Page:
Wendell Potter's years as chief spokesman for Cigna, the Philadelphia-based health-insurance giant, ended by making Potter sympathize with people who support nationalized health care.
In his new book, Deadly Spin, Potter tells the history of public relations - "corporate propaganda as a means of protecting corporate power against democracy" - and how it made him comfortably wealthy, before a visit to an overcrowded Third World-style medical clinic near his doctor-poor Appalachian hometown started a crisis that led to his turning against his corporate masters.
He also tells the 80-year story of plans to reform America's innovative but complex and raggedly uneven healthcare system, stymied at every turn, he argues, by organized greed and covered by smooth doublespeak, by well-paid lobbyists like Karen Ignagni, whose journey reads like Potter's in reverse: A former union bureaucrat, she's now the relentless frontwoman for America's Health Insurance Plans, the industry's lobbying group, which promises reform while fighting hard to stop it and discrediting critics like Sicko filmmaker Michael Moore.
Potter shows then-Cigna chairman Edward Hanway's leading role in "a multi-milllion-dollar public relations and advertising campaign" in the run-up to the 2008 presidential election, designed to "divert the public's and the media's attention" away from the central fact of millions of uninsured and underinsured sick people, toward other problems that were harder to blame on insurers: aging Americans, extravagant doctors, expensive technology, and consumers demanding costly operations they don't need.
Hanway left the company in 2008, at age 57, "with a $111 million retirement package" of stocks and cash, Potter writes. By then, Potter himself was gone.
Potter traces his final break with Cigna to the 2007 death of Nataline Sarkisyan, a sickly California teenager who Cigna initially turned down for a liver transplant. Her doctors protested, claiming to Cigna she had a nearly a two-thirds chance of living five years with the operation. But Cigna "was not persuaded that there was enough documented evidence" the operation "would be appropriate."
Potter shows he and Cigna were defeated by the family's intense publicity campaign, backed by the California Nurses' Association and other influential groups. As Potter's office was overwhelmed. Hanway asked then-Cigna Healthcare president David Cordani to weigh the costs and benefits of reconsidering. Cordani agreed that Cigna should pay for the operation. Potter calls it "the right decision, but a little too late." Sarkisyan died before doctors could operate. (Cordani now runs Cigna; while Hanway occasionally met with reporters, Cordani won't even let the press into his annual shareholder meeting.)
Over beers with his pastor, Bill Golderer of Center City's Arch Street Presbyterian Church, Potter told me he hasn't talked with Hanway since Potter's public break with the company, his pro-reform testimony in Congress, and his book have made him modestly famous. Cigna declined to comment on Potter or his book.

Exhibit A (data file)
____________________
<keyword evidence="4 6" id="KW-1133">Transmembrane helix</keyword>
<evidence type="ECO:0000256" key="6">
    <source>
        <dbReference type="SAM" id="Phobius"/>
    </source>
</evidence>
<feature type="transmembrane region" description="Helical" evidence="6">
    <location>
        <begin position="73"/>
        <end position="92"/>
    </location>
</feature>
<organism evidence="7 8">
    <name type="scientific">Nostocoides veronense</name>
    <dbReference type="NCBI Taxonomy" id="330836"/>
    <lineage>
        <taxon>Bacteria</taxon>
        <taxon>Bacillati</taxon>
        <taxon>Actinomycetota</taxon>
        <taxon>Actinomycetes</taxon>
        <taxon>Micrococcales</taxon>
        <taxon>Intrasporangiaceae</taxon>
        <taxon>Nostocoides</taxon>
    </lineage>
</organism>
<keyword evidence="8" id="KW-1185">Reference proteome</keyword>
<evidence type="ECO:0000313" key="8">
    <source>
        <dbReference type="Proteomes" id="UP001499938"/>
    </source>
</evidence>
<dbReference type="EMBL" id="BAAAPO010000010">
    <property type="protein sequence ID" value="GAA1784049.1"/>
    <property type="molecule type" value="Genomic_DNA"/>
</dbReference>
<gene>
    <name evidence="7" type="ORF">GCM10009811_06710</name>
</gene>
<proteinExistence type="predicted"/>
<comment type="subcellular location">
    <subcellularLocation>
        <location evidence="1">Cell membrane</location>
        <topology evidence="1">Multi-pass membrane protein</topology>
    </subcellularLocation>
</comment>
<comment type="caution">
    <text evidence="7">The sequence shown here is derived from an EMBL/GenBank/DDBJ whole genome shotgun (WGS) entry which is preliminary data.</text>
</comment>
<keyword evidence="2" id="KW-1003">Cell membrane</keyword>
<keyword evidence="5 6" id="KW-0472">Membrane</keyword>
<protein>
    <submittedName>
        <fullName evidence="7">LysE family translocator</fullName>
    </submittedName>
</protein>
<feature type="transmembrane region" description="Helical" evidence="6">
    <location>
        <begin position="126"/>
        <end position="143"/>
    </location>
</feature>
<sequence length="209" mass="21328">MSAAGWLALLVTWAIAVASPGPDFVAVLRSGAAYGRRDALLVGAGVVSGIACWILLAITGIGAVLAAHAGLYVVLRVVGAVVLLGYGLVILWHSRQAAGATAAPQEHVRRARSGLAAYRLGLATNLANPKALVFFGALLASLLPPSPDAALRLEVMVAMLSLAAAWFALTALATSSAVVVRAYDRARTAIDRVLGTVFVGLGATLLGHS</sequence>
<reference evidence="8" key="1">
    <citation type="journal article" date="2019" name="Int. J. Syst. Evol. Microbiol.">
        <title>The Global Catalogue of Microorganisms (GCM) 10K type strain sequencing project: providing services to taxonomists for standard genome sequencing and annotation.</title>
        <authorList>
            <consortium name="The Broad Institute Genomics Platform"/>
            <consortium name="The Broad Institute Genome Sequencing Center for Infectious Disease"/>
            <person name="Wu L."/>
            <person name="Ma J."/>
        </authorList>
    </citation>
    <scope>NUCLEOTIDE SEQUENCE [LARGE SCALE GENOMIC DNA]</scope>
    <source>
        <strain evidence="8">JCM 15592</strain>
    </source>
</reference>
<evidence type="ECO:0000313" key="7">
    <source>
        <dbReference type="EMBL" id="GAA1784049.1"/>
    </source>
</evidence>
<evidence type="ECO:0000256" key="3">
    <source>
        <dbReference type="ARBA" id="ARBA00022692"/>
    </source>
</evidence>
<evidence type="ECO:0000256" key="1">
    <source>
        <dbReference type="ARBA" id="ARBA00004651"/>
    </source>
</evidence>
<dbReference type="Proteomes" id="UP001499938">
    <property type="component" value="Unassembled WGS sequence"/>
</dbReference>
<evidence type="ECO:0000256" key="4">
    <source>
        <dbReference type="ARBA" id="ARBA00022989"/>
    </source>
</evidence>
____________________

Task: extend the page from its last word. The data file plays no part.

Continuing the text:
After Sarkisyan died, Cigna hired Apco, the public relations spin-off of Washington law firm Arnold & Porter, to deal with the public relations fallout. Hanway met regularly with Apco agents, top Cigna lobbyist William Hoagland (a former aide to Sen. Bill Frist, R-Tenn.), and Karen Ignagni of America's Health Insurance Plans to oversee recruitment of "conservative think tanks, big-business organizations" and other insurer allies to convince "the media, politicians and the public" that national healthcare wouldn't have saved the dead teen.
Cigna was professionally pleased by Forbes' resulting story, "Does Cigna deserve all the blame?" by reporter David Whelan. Potter write that Whelan "left out a quote I was praying he would not use:" Cigna medical director Jeffrey Kang's admission that companies like Mercedes-Benz, which employed Sarkisyan's father, will switch insurers if one agrees to pay too much in claims, boosting the company's costs.
(Though it's based here, Cigna has few local customers; the Inquirer wrote about Cigna's shrinking employment base and business reversals, but seldom about its healthcare decisions, preferring to cover Independence Blue Cross, the rival, mostly for-profit insurer that dominates the local market.)
"We also got lucky with the Wall Street Journal," where reporters Laura Meckler and Vanessa Fuhrmans wrote a story that was "closet to perfect from our point of view" by accusing Democrats of "oversimplifying" Sarkisyan's story. The Journal also gave an American Enterprise Institute commentator space to use the girl's death to bash the idea of a national health care plan.
It was then, Potter writes, that "I had had enough."
Potter doesn't engage an obvious question: Would wiping out Cigna's $100 million CEO parachutes and billion-dollar annual profits make it possible to transplant livers in all the Nataline Sarkisiyans, including those whose families weren't so PR savvy?
No, there is not enough money in the world to pay for all the longshot lifesaving operations we might perform. The death panels are always out there; there is an end to dollars; someone eventually has to say No, whether paid by the people or private industry.
But cutting out the profit motive from an industry that can't afford it would, Potter clearly believes, be a step in the right direction.